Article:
Vegan milk maker Oatly eyes $10bn stock market float

Suban Abdulla
·3 min read
Oat milk. Healthy vegan non-dairy organic drink with flakes
Appetite for plant-based alternatives has increased in recent years amid a surge in demand for environmentally friendly food and drinks. Photo: Getty

Swedish plant-based milk company Oatly has said it has begun work on a US stock market listing, which could value it at as much as $10bn (£7.2bn).

While Oatly did not specify how much cash it hopes to raise in its initial public offering (IPO), the $10bn valuation is more than the $2bn suggested in an investment round in July 2020.

The firm which has celebrity investors, such as Oprah, Jay-Z and Natalie Portman, raised $200m in investment last year. Products from the company which is backed by Blackstone are sold in over 20 countries.

Earlier this week, the Malmo-based group said that it had submitted a confidential filing with the US Securities and Exchange Commission (SEC).

The IPO, which is subject to market review is expected to take place following the SEC's review, the company said.

Appetite for plant-based alternatives has increased in recent years amid a surge in demand for environmentally friendly food and drinks.

While the company hasn't released its sales figures for 2020 yet, the company which was founded in 1990 had revenues of about $200m in 2019 — roughly double that in 2018.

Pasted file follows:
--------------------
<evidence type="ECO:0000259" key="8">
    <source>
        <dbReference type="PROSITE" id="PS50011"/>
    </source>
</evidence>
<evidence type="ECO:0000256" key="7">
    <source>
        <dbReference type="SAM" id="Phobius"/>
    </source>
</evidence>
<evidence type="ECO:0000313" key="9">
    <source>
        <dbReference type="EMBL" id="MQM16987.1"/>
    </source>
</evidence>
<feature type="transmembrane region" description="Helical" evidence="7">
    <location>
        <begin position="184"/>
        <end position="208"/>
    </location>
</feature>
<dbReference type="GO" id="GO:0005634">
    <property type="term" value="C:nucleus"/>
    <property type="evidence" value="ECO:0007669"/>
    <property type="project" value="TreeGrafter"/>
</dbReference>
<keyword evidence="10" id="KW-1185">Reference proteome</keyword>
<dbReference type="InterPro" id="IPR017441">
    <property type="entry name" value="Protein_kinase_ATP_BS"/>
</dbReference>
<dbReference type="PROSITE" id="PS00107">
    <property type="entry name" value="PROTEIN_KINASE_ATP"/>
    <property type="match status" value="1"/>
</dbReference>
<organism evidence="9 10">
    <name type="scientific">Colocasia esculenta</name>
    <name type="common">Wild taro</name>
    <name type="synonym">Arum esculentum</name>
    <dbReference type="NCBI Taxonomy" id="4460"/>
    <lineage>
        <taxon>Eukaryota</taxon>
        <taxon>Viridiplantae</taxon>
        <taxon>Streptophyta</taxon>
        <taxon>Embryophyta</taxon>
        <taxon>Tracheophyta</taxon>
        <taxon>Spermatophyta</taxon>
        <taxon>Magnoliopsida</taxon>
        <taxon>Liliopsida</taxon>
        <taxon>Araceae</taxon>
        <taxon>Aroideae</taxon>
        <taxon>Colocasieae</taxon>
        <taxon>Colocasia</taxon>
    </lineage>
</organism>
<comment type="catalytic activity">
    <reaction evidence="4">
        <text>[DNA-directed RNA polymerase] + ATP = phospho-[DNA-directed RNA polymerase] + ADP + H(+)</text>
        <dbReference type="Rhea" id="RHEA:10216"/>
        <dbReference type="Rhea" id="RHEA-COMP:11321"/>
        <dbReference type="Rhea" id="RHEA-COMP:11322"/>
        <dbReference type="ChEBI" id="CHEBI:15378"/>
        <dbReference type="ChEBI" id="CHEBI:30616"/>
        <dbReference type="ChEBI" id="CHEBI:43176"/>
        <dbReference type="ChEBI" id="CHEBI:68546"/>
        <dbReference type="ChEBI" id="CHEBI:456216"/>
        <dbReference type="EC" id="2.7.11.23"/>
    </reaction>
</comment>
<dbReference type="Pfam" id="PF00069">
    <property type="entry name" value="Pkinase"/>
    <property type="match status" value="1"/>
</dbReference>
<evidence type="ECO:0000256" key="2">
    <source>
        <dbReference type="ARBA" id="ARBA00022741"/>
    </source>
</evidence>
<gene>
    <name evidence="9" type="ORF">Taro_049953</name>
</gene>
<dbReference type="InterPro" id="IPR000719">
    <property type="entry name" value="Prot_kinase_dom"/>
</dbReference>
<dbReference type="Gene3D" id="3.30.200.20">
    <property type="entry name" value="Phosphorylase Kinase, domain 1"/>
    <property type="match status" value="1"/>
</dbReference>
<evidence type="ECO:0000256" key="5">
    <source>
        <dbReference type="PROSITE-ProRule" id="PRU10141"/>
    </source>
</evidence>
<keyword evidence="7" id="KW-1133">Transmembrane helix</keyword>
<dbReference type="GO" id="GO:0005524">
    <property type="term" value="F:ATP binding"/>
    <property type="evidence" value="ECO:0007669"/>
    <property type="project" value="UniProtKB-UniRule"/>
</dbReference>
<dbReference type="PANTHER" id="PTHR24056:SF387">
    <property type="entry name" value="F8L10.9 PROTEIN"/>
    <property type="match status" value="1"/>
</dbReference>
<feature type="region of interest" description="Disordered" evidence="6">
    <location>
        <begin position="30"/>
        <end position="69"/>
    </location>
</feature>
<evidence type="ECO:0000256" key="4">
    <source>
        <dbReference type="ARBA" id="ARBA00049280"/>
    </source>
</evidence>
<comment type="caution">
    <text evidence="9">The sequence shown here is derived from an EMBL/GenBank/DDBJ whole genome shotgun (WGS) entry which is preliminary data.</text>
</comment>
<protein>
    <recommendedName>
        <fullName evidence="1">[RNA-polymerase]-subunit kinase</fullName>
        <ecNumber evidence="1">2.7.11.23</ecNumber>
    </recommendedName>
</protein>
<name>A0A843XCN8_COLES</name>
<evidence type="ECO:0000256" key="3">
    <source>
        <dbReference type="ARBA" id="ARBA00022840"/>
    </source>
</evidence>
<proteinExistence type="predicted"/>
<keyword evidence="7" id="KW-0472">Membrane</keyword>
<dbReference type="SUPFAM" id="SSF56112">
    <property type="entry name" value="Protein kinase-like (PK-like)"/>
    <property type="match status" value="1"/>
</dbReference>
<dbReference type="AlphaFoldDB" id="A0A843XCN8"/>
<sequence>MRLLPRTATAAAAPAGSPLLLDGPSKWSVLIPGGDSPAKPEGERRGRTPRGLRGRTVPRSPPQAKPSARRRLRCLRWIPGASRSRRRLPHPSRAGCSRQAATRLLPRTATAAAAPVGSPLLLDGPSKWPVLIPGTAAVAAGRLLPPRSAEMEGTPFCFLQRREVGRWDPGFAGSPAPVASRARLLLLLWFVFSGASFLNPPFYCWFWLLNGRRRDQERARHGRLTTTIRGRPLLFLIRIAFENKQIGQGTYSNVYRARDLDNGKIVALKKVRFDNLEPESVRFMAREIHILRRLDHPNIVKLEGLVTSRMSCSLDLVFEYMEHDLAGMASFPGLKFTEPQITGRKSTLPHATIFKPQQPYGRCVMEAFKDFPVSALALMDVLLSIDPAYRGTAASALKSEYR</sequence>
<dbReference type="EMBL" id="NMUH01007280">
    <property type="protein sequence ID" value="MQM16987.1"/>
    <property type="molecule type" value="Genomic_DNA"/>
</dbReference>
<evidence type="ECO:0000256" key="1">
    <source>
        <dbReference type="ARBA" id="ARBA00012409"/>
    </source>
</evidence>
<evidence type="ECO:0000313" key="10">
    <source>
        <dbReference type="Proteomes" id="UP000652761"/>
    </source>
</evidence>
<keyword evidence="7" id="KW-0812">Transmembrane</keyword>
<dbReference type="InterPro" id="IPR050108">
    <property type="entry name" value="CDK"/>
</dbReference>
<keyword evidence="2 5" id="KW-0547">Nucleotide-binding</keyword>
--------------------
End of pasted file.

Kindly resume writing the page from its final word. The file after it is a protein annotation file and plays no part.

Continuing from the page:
US investors have also invested in companies such as Beyond Meat and Impossible Foods, which opened the lane for vegan products to enter the mainstream league.

READ MORE: LVMH-backed group buys Birkenstock in €4bn deal

Vegan-meat pioneer, Beyond Meat (BYND) and Impossible Foods have both secured big deals with fast-food franchises such as McDonald's (MCD) and Burger King respectively.

Beyond Meat announced on Friday that it signed a three-year global contract with McDonald's and Yum! (YUM) brand companies, including KFC, Pizza Hut and Taco Bell — further cementing the future of plant-based meat in the sector.

“We will combine the power of Beyond Meat’s rapid and relentless approach to innovation with the strength of McDonald’s global brand to introduce craveable, new plant-based menu items that consumers will love," Ethan Brown, founder and CEO of Beyond Meat said.

Plant-based options at fast-food chains, hospitality venues and grocery stores have become increasingly more popular, especially during the coronavirus pandemic, which prompted people to focus more on their health.

Shopping trends are also changing in the UK. In 2020, there were more than £1bn in sales of plant-based foods, with an estimated 13 million shoppers in the country opting for meat-free substitutes and alternative milk options.

In January 2021 nearly 600,000 people had taken part in Veganuary, which sees people give up animal products for one month. Despite the third national lockdown, this was an increase of the 400,000 or so people that took part in 2020.

Meanwhile, FTSE 100 (^FTSE) firm Unilever has said that expanding its vegan business is a high priority, the company's chief executive Alan Jope called plant-based alternatives an "inexorable trend."

Unilever (ULVR.L), which is behind brands such as Marmite and Hellman, plans to capitalise on the shift by increasing sales of plant-based foods to €1bn ($1.2bn, £867m) by 2027 — a five fold increase.

WATCH: Beyond Meat clinches deals with McDonald's, Yum! Brands